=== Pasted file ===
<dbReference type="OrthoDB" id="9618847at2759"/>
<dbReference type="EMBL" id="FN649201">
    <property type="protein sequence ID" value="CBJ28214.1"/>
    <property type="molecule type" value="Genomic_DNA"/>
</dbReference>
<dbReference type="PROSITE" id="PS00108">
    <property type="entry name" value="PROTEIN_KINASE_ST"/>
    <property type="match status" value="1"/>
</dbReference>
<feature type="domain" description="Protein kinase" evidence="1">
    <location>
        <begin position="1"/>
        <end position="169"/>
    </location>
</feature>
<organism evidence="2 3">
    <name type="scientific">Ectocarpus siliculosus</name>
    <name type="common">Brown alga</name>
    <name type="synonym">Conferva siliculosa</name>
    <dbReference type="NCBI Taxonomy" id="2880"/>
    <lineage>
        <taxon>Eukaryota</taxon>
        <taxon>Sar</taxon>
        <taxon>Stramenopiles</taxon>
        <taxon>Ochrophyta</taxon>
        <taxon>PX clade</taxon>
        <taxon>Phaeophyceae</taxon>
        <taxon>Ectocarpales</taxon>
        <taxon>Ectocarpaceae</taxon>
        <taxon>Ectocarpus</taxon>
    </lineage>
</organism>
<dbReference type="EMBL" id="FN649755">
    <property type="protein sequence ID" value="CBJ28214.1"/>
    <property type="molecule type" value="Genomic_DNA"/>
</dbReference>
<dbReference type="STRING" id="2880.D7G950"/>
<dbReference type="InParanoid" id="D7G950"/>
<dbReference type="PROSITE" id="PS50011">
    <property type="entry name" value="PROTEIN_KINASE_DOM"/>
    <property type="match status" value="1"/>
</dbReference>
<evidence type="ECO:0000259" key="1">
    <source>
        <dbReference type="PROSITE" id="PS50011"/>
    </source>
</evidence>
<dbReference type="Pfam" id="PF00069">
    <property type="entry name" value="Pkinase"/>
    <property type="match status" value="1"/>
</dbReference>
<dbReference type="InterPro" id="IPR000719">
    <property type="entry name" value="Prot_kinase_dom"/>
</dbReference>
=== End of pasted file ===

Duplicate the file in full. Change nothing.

<dbReference type="OrthoDB" id="9618847at2759"/>
<dbReference type="EMBL" id="FN649201">
    <property type="protein sequence ID" value="CBJ28214.1"/>
    <property type="molecule type" value="Genomic_DNA"/>
</dbReference>
<dbReference type="PROSITE" id="PS00108">
    <property type="entry name" value="PROTEIN_KINASE_ST"/>
    <property type="match status" value="1"/>
</dbReference>
<feature type="domain" description="Protein kinase" evidence="1">
    <location>
        <begin position="1"/>
        <end position="169"/>
    </location>
</feature>
<organism evidence="2 3">
    <name type="scientific">Ectocarpus siliculosus</name>
    <name type="common">Brown alga</name>
    <name type="synonym">Conferva siliculosa</name>
    <dbReference type="NCBI Taxonomy" id="2880"/>
    <lineage>
        <taxon>Eukaryota</taxon>
        <taxon>Sar</taxon>
        <taxon>Stramenopiles</taxon>
        <taxon>Ochrophyta</taxon>
        <taxon>PX clade</taxon>
        <taxon>Phaeophyceae</taxon>
        <taxon>Ectocarpales</taxon>
        <taxon>Ectocarpaceae</taxon>
        <taxon>Ectocarpus</taxon>
    </lineage>
</organism>
<dbReference type="EMBL" id="FN649755">
    <property type="protein sequence ID" value="CBJ28214.1"/>
    <property type="molecule type" value="Genomic_DNA"/>
</dbReference>
<dbReference type="STRING" id="2880.D7G950"/>
<dbReference type="InParanoid" id="D7G950"/>
<dbReference type="PROSITE" id="PS50011">
    <property type="entry name" value="PROTEIN_KINASE_DOM"/>
    <property type="match status" value="1"/>
</dbReference>
<evidence type="ECO:0000259" key="1">
    <source>
        <dbReference type="PROSITE" id="PS50011"/>
    </source>
</evidence>
<dbReference type="Pfam" id="PF00069">
    <property type="entry name" value="Pkinase"/>
    <property type="match status" value="1"/>
</dbReference>
<dbReference type="InterPro" id="IPR000719">
    <property type="entry name" value="Prot_kinase_dom"/>
</dbReference>